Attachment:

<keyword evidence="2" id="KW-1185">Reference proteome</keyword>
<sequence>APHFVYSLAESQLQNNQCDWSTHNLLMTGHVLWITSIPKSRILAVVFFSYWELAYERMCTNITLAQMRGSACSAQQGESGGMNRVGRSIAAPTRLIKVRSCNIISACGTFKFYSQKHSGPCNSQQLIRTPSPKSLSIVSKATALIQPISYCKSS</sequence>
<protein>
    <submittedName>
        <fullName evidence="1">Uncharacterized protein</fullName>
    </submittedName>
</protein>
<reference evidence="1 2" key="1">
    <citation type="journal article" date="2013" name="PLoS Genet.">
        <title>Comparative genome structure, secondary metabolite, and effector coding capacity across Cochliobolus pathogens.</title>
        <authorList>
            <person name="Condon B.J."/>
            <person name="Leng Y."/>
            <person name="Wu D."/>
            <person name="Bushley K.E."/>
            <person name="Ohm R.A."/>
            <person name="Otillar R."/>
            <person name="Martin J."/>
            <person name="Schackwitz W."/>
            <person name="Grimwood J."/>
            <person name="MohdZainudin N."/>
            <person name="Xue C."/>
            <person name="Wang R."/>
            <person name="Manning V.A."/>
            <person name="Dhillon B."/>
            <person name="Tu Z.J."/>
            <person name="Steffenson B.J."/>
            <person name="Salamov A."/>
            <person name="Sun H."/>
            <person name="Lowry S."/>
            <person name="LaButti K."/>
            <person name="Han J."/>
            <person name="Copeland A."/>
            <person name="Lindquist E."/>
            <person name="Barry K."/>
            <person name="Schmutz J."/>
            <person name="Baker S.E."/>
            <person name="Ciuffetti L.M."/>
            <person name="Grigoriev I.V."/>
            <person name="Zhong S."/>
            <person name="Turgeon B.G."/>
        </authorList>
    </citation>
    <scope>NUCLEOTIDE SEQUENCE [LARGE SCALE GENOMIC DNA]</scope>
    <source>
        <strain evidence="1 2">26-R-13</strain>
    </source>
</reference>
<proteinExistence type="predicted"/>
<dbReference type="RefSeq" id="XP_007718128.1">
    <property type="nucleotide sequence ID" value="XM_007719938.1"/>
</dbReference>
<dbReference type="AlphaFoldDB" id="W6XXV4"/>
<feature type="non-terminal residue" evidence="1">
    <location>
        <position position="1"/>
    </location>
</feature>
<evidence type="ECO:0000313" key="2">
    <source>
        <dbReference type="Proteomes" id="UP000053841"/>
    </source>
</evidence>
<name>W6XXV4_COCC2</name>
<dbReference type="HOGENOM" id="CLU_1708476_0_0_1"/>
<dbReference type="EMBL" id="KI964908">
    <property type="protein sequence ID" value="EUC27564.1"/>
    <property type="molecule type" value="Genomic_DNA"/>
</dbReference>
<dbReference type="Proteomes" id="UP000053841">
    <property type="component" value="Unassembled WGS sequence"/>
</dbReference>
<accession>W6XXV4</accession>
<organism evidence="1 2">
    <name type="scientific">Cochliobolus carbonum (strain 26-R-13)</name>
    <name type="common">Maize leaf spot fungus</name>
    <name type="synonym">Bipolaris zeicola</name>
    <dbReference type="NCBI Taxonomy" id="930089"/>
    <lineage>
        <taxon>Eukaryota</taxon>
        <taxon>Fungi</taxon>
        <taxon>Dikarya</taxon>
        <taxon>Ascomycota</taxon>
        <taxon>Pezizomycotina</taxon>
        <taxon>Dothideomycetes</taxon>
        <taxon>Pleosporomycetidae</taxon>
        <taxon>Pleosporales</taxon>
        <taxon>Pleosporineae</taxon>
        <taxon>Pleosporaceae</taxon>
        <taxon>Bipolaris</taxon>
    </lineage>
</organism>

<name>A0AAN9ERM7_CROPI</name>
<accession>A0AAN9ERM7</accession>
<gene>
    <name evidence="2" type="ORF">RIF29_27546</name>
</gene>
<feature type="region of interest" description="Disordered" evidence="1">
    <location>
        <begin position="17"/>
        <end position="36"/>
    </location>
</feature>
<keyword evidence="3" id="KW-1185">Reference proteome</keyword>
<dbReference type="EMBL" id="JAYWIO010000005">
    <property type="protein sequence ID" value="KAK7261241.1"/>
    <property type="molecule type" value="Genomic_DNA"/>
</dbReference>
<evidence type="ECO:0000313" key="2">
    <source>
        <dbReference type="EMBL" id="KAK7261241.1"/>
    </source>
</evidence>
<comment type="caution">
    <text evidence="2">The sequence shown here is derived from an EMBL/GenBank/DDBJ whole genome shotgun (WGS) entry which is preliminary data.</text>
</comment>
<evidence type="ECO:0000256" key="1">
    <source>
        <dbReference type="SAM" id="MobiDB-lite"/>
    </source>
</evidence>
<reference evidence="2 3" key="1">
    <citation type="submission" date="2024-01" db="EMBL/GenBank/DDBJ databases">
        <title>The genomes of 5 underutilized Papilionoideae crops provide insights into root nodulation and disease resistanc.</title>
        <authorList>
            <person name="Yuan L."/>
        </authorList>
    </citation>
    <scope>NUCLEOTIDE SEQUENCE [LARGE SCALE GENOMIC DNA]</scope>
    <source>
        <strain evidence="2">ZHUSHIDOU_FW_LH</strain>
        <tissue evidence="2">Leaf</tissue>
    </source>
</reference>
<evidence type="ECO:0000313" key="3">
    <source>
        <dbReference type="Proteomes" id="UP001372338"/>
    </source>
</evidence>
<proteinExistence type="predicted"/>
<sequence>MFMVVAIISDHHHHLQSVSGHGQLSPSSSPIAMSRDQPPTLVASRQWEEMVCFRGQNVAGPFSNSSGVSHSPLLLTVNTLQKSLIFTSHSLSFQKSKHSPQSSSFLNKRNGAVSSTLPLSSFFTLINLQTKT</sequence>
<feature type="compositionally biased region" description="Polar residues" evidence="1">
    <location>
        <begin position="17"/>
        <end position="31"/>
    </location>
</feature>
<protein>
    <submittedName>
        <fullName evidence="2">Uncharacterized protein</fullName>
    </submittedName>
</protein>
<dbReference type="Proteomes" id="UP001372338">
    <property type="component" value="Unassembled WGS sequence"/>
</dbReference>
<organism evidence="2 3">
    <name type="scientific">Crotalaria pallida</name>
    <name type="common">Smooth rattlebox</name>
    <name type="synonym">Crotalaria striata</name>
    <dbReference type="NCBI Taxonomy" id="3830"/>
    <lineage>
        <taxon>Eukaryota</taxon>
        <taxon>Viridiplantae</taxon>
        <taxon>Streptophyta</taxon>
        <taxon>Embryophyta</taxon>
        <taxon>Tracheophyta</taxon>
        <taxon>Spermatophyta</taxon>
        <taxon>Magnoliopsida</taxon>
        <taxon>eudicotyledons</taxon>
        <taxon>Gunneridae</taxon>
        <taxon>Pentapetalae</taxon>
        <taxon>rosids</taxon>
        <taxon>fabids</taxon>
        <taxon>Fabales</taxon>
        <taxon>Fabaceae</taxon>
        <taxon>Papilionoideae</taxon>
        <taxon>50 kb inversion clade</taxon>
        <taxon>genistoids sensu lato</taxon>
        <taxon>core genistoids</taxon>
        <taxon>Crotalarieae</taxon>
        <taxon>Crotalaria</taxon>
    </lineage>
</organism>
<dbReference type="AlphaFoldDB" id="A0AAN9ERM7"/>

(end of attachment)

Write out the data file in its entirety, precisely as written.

<keyword evidence="2" id="KW-1185">Reference proteome</keyword>
<sequence>APHFVYSLAESQLQNNQCDWSTHNLLMTGHVLWITSIPKSRILAVVFFSYWELAYERMCTNITLAQMRGSACSAQQGESGGMNRVGRSIAAPTRLIKVRSCNIISACGTFKFYSQKHSGPCNSQQLIRTPSPKSLSIVSKATALIQPISYCKSS</sequence>
<protein>
    <submittedName>
        <fullName evidence="1">Uncharacterized protein</fullName>
    </submittedName>
</protein>
<reference evidence="1 2" key="1">
    <citation type="journal article" date="2013" name="PLoS Genet.">
        <title>Comparative genome structure, secondary metabolite, and effector coding capacity across Cochliobolus pathogens.</title>
        <authorList>
            <person name="Condon B.J."/>
            <person name="Leng Y."/>
            <person name="Wu D."/>
            <person name="Bushley K.E."/>
            <person name="Ohm R.A."/>
            <person name="Otillar R."/>
            <person name="Martin J."/>
            <person name="Schackwitz W."/>
            <person name="Grimwood J."/>
            <person name="MohdZainudin N."/>
            <person name="Xue C."/>
            <person name="Wang R."/>
            <person name="Manning V.A."/>
            <person name="Dhillon B."/>
            <person name="Tu Z.J."/>
            <person name="Steffenson B.J."/>
            <person name="Salamov A."/>
            <person name="Sun H."/>
            <person name="Lowry S."/>
            <person name="LaButti K."/>
            <person name="Han J."/>
            <person name="Copeland A."/>
            <person name="Lindquist E."/>
            <person name="Barry K."/>
            <person name="Schmutz J."/>
            <person name="Baker S.E."/>
            <person name="Ciuffetti L.M."/>
            <person name="Grigoriev I.V."/>
            <person name="Zhong S."/>
            <person name="Turgeon B.G."/>
        </authorList>
    </citation>
    <scope>NUCLEOTIDE SEQUENCE [LARGE SCALE GENOMIC DNA]</scope>
    <source>
        <strain evidence="1 2">26-R-13</strain>
    </source>
</reference>
<proteinExistence type="predicted"/>
<dbReference type="RefSeq" id="XP_007718128.1">
    <property type="nucleotide sequence ID" value="XM_007719938.1"/>
</dbReference>
<dbReference type="AlphaFoldDB" id="W6XXV4"/>
<feature type="non-terminal residue" evidence="1">
    <location>
        <position position="1"/>
    </location>
</feature>
<evidence type="ECO:0000313" key="2">
    <source>
        <dbReference type="Proteomes" id="UP000053841"/>
    </source>
</evidence>
<name>W6XXV4_COCC2</name>
<dbReference type="HOGENOM" id="CLU_1708476_0_0_1"/>
<dbReference type="EMBL" id="KI964908">
    <property type="protein sequence ID" value="EUC27564.1"/>
    <property type="molecule type" value="Genomic_DNA"/>
</dbReference>
<dbReference type="Proteomes" id="UP000053841">
    <property type="component" value="Unassembled WGS sequence"/>
</dbReference>
<accession>W6XXV4</accession>
<organism evidence="1 2">
    <name type="scientific">Cochliobolus carbonum (strain 26-R-13)</name>
    <name type="common">Maize leaf spot fungus</name>
    <name type="synonym">Bipolaris zeicola</name>
    <dbReference type="NCBI Taxonomy" id="930089"/>
    <lineage>
        <taxon>Eukaryota</taxon>
        <taxon>Fungi</taxon>
        <taxon>Dikarya</taxon>
        <taxon>Ascomycota</taxon>
        <taxon>Pezizomycotina</taxon>
        <taxon>Dothideomycetes</taxon>
        <taxon>Pleosporomycetidae</taxon>
        <taxon>Pleosporales</taxon>
        <taxon>Pleosporineae</taxon>
        <taxon>Pleosporaceae</taxon>
        <taxon>Bipolaris</taxon>
    </lineage>
</organism>

<name>A0AAN9ERM7_CROPI</name>
<accession>A0AAN9ERM7</accession>
<gene>
    <name evidence="2" type="ORF">RIF29_27546</name>
</gene>
<feature type="region of interest" description="Disordered" evidence="1">
    <location>
        <begin position="17"/>
        <end position="36"/>
    </location>
</feature>
<keyword evidence="3" id="KW-1185">Reference proteome</keyword>
<dbReference type="EMBL" id="JAYWIO010000005">
    <property type="protein sequence ID" value="KAK7261241.1"/>
    <property type="molecule type" value="Genomic_DNA"/>
</dbReference>
<evidence type="ECO:0000313" key="2">
    <source>
        <dbReference type="EMBL" id="KAK7261241.1"/>
    </source>
</evidence>
<comment type="caution">
    <text evidence="2">The sequence shown here is derived from an EMBL/GenBank/DDBJ whole genome shotgun (WGS) entry which is preliminary data.</text>
</comment>
<evidence type="ECO:0000256" key="1">
    <source>
        <dbReference type="SAM" id="MobiDB-lite"/>
    </source>
</evidence>
<reference evidence="2 3" key="1">
    <citation type="submission" date="2024-01" db="EMBL/GenBank/DDBJ databases">
        <title>The genomes of 5 underutilized Papilionoideae crops provide insights into root nodulation and disease resistanc.</title>
        <authorList>
            <person name="Yuan L."/>
        </authorList>
    </citation>
    <scope>NUCLEOTIDE SEQUENCE [LARGE SCALE GENOMIC DNA]</scope>
    <source>
        <strain evidence="2">ZHUSHIDOU_FW_LH</strain>
        <tissue evidence="2">Leaf</tissue>
    </source>
</reference>
<evidence type="ECO:0000313" key="3">
    <source>
        <dbReference type="Proteomes" id="UP001372338"/>
    </source>
</evidence>
<proteinExistence type="predicted"/>
<sequence>MFMVVAIISDHHHHLQSVSGHGQLSPSSSPIAMSRDQPPTLVASRQWEEMVCFRGQNVAGPFSNSSGVSHSPLLLTVNTLQKSLIFTSHSLSFQKSKHSPQSSSFLNKRNGAVSSTLPLSSFFTLINLQTKT</sequence>
<feature type="compositionally biased region" description="Polar residues" evidence="1">
    <location>
        <begin position="17"/>
        <end position="31"/>
    </location>
</feature>
<protein>
    <submittedName>
        <fullName evidence="2">Uncharacterized protein</fullName>
    </submittedName>
</protein>
<dbReference type="Proteomes" id="UP001372338">
    <property type="component" value="Unassembled WGS sequence"/>
</dbReference>
<organism evidence="2 3">
    <name type="scientific">Crotalaria pallida</name>
    <name type="common">Smooth rattlebox</name>
    <name type="synonym">Crotalaria striata</name>
    <dbReference type="NCBI Taxonomy" id="3830"/>
    <lineage>
        <taxon>Eukaryota</taxon>
        <taxon>Viridiplantae</taxon>
        <taxon>Streptophyta</taxon>
        <taxon>Embryophyta</taxon>
        <taxon>Tracheophyta</taxon>
        <taxon>Spermatophyta</taxon>
        <taxon>Magnoliopsida</taxon>
        <taxon>eudicotyledons</taxon>
        <taxon>Gunneridae</taxon>
        <taxon>Pentapetalae</taxon>
        <taxon>rosids</taxon>
        <taxon>fabids</taxon>
        <taxon>Fabales</taxon>
        <taxon>Fabaceae</taxon>
        <taxon>Papilionoideae</taxon>
        <taxon>50 kb inversion clade</taxon>
        <taxon>genistoids sensu lato</taxon>
        <taxon>core genistoids</taxon>
        <taxon>Crotalarieae</taxon>
        <taxon>Crotalaria</taxon>
    </lineage>
</organism>
<dbReference type="AlphaFoldDB" id="A0AAN9ERM7"/>